Mary Magdalene

Mary Magdalene; by El Greco ca. 1580

Another school of thought has proposed that the Beloved Disciple in the Gospel of John really was originally Mary Magdalene. To make this claim and maintain consistency with scripture, the theory is suggested that Mary's separate existence in the two common scenes with the Beloved Disciple[Jn 19:25-27][20:1-11] were later modifications, hastily done to authorize the gospel in the late 2nd century. Both scenes are claimed to have inconsistencies both internally and in reference to the synoptic Gospels, possibly coming from rough editing to make Mary Magdalene and the Beloved Disciple appear as different persons.[5]

In the Gospel of Mary, part of the New Testament apocrypha — specifically the Gnostic gospels uncovered at Nag Hammadi — a certain Mary who is commonly identified as Mary Magdalene is constantly referred to as being loved by Jesus more than the others.[16] In the Gospel of Philip, another Gnostic Nag Hammadi text, the same is specifically said about Mary Magdalene.[17] For example, compare these passages from the Gospel of John and the apocryphal Gospel of Philip:

Gospel of Philip: There were three who always walked with the Lord: Mary his mother and her sister and Magdalene, the one who was called his companion. His sister and his mother and his companion were each a Mary.[18]
Gospel of John: 25Near the cross of Jesus stood his mother, his mother's sister, Mary the wife of Clopas, and Mary Magdalene. 26When Jesus saw his mother there, and the disciple whom he loved standing nearby, he said to his mother, "Dear woman, here is your son," 27and to the disciple, "Here is your mother." From that time on, this disciple took her into his home.[Jn 19:25-27]

Unknown priest or disciple

Brian J. Capper argues that the Beloved Disciple was a priestly member of a quasi-monastic, mystical and ascetic Jewish aristocracy, located on Jerusalem's prestigious southwest hill, who had hosted Jesus' last supper in that location,[19] citing the scholar D.E.H. Whiteley, who deduced that the Beloved Disciple was the host at the last supper.[20] Capper suggests, in order to explain the largely distinctive designation of the Beloved Disciple as one loved by Jesus, that the language of 'love' was particularly related to Jewish groups which revealed the distinctive social characteristics of 'virtuoso religion' in ascetic communities.[21] The British scholar Richard Bauckham[22] reaches the similar conclusion that the beloved disciple, who also authored the gospel attributed to John, was probably a literally sophisticated member of the (surprisingly extensive) high priestly family clan.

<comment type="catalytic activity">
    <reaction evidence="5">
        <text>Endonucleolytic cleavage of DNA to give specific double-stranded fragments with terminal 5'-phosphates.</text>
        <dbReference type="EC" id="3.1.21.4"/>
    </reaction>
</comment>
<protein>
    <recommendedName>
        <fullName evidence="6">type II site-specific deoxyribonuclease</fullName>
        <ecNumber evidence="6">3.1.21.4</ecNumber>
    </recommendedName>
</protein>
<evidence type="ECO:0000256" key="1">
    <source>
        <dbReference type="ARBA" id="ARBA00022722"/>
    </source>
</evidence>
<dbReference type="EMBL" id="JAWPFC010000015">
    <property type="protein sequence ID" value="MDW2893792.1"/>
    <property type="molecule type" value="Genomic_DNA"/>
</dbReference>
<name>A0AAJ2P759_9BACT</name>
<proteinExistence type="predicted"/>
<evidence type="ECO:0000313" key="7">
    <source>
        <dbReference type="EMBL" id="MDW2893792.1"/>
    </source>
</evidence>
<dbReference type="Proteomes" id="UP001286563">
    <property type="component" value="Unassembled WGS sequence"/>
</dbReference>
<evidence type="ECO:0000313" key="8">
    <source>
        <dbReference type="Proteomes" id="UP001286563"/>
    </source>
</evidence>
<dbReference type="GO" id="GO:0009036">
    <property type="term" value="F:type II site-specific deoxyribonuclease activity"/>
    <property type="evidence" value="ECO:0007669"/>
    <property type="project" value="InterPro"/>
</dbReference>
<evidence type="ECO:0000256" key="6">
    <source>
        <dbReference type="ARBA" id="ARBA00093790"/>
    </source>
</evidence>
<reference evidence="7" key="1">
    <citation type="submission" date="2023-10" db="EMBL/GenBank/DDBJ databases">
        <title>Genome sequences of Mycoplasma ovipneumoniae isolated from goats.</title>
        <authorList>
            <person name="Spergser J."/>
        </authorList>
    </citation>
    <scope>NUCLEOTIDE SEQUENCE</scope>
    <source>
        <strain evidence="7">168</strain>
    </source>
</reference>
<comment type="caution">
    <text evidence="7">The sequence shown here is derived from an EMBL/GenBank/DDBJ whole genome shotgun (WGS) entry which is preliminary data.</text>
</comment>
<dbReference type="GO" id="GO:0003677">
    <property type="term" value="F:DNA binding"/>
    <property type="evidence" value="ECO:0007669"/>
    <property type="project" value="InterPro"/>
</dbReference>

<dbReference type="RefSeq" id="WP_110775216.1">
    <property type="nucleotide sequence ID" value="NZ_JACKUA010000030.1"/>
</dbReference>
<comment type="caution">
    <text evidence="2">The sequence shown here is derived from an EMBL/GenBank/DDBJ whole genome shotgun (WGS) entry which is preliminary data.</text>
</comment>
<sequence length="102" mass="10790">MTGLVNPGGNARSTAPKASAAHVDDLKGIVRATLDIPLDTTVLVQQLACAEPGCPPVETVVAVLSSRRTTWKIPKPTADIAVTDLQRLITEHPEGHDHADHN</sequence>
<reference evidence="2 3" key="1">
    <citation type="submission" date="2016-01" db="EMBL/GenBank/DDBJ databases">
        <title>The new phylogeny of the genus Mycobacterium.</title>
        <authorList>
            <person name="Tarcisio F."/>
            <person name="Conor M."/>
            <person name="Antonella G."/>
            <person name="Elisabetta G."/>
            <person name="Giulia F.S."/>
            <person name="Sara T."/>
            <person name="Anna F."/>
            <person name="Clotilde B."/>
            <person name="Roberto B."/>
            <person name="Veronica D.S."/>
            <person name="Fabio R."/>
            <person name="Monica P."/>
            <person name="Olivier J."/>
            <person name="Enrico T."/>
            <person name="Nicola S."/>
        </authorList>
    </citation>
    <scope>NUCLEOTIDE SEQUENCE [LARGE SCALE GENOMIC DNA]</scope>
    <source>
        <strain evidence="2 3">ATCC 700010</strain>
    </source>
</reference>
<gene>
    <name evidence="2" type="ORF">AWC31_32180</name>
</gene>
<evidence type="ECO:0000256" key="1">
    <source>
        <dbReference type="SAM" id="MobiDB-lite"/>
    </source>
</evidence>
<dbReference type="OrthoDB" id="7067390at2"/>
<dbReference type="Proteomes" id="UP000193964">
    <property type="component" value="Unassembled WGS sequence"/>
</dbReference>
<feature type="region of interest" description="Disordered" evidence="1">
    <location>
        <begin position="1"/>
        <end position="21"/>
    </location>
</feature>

Gerd Theissen and Annette Merz suggest the testimony may have come from a lesser known disciple, perhaps from Jerusalem.[23]

Jesus' brother James

James D. Tabor[24] argues that the beloved disciple is Jesus' brother James. One of several pieces of evidence Tabor offers is a literal interpretation of John 19:26, "Then when Jesus saw His mother and the disciple whom He loved standing by, He said to His mother, Woman, behold your son." However, elsewhere in that gospel,[John 21:7] the beloved disciple refers to the risen Jesus as "the Lord" rather than as "my brother".

Reasons for concealing the identity by name

Jesus Christ and the Beloved Disciple (detail from 14th-century fresco of the Last Supper), Ubisi, Georgia.

Theories about the reference usually include an attempt to explain why this anonymizing idiom is used at all, rather than stating an identity.

Suggestions accounting for this are numerous. One common proposal is that the author concealed his name due simply to modesty. Another is that concealment served political or security reasons, made necessary by the threat of persecution or embarrassment during the time of the gospel's publication. The author may have been a highly placed person in Jerusalem who was hiding his affiliation with Christianity,[22] or the anonymity may have been appropriate for one living the withdrawn life of an ascetic, and one of the many unnamed disciples in the Gospel may have been either the Beloved Disciple himself or others under his guidance, who out of the humility of their ascetic commitment hid their identity or subsumed their witness under that of their spiritual master.[25]